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Old 10-23-2008, 06:14 PM   #1
orangeghost
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Can't externally view files on an Apache 5 server


Preface: I was thrown into setting up a trouble ticket system (http://www.troubleticketexpress.com/) without any previous knowledge of web servers. There may be some incorrect terminology used as I am a giant n00b.

I am trying to install the above trouble ticket system on a development machine running a fresh installation of Apache 5.5. I have uploaded all of the files to a directory that I created: /var/www/TT

httpd.conf has the line DocumentRoot /var/www which is the directory that I wish to use as the default for the time being. When I try to view a file that is in /var/www Firefox returns a "Failed to connect" error. I get similar errors with other browsers.

I can ping the URL all day without a problem and permission for the directory and any files I've tried viewing (.txt .html and .cgi) are set to 755. This seems like something fairly simple, my trouble is that I just don't know enough about Apache (or other something else?) to troubleshoot.
 
Old 10-23-2008, 06:25 PM   #2
Total-MAdMaN
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If you've uploaded all files to a directory called TT, then they'll be located at Your_URL/TT

Last edited by Total-MAdMaN; 10-23-2008 at 06:26 PM.
 
Old 10-23-2008, 06:58 PM   #3
orangeghost
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Thanks for the reply.

I've uploaded files to var/www and var/www/TT and haven't been able to view any of them at Your_URL or Your_URL/TT

For example: I uploaded index.html to var/www but it did not display when I went to either Your_URL or Your_URL/index.html. I've also tried just viewing a text file at var/www/hello.txt and had the same problem.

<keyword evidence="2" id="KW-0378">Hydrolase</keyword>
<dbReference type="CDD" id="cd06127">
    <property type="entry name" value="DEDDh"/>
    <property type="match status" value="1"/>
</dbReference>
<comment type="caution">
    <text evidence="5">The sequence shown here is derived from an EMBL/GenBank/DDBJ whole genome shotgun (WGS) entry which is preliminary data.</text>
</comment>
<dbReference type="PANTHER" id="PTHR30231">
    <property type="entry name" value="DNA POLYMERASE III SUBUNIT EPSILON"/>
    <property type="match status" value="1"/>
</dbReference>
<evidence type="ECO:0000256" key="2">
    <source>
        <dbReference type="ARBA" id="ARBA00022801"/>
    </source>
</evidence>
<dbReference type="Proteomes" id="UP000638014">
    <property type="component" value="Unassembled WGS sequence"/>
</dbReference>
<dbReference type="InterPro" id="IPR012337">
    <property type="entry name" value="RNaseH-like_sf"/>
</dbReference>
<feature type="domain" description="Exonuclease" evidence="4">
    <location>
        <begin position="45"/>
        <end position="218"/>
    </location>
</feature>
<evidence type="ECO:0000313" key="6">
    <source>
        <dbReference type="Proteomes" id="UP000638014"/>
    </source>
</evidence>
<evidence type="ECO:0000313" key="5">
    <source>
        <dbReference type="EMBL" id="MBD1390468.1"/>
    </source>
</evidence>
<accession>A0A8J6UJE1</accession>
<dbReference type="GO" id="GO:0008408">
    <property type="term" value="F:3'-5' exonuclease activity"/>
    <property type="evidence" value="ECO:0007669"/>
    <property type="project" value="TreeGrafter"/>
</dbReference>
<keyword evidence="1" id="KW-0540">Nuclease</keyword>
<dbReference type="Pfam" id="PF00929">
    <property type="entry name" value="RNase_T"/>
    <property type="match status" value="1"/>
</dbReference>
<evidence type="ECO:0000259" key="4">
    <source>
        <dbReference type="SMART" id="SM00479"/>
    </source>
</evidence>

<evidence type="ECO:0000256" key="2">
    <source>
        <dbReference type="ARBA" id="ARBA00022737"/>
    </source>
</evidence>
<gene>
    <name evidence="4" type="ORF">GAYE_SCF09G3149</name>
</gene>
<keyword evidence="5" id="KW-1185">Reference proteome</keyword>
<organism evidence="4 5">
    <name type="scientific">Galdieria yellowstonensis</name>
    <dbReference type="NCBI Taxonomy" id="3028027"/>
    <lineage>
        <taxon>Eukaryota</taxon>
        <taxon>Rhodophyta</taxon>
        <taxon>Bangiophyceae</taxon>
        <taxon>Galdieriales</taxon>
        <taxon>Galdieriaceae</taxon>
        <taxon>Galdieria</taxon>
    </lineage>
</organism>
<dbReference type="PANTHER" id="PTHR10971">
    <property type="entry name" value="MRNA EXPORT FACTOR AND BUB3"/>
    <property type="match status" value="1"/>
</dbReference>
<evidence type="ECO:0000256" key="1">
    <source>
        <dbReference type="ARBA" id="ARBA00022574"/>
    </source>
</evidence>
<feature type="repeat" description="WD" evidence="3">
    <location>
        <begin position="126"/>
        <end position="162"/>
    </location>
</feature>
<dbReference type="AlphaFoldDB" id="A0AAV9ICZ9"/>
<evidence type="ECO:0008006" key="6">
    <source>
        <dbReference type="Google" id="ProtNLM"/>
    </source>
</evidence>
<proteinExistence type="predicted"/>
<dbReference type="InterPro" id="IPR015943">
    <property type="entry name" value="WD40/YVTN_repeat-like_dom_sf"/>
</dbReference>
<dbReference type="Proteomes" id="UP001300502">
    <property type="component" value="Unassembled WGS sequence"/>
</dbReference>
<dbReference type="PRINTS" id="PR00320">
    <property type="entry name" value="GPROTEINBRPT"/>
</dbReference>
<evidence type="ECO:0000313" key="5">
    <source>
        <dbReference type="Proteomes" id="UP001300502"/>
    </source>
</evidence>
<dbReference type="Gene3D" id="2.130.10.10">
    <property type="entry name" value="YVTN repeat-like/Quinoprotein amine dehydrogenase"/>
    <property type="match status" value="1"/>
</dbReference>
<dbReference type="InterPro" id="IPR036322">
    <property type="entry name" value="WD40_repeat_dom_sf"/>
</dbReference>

Old 10-23-2008, 07:06 PM   #4
AuroraCA
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Did you change the owner and/or group of the directory and files to reflect the default apache user, i.e. apache, www-data, nobody, etc.?

What distribution of Linux are you using? There is no Apache 5. Are you using Apache 1.x or 2.x?
 
Old 10-23-2008, 07:36 PM   #5
orangeghost
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AuroraCA: After looking a little more, I found some release notes that says it is Apache Tomcat 5.5. Now that I'm thinking about this more. I'm not even certain this is running on Linux, so I'll have to look into that also.

Quote:
Did you change the owner and/or group of the directory and files to reflect the default apache user, i.e. apache, www-data, nobody, etc.?
Doubtful. The owner is "root" which is me. Could you explain how I change it to reflect the default apache user?
 
Old 10-23-2008, 07:48 PM   #6
AuroraCA
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I am glad that you don't work in a hospital. I cannot believe that you don't know a thing about the computer or operating system and you are thrown into server administration to try to set up a new system. I would suggest that you get an elementary book on Linux or spend some time learning Linux and learning to use Google because a Linux Server should not be managed or administered by learning in a help forum. There is way too much that you don't know.

For instance, the most elementary task in Linux is changing owner and group of files and directories. If you don't have that basic facility then you are in way over your head.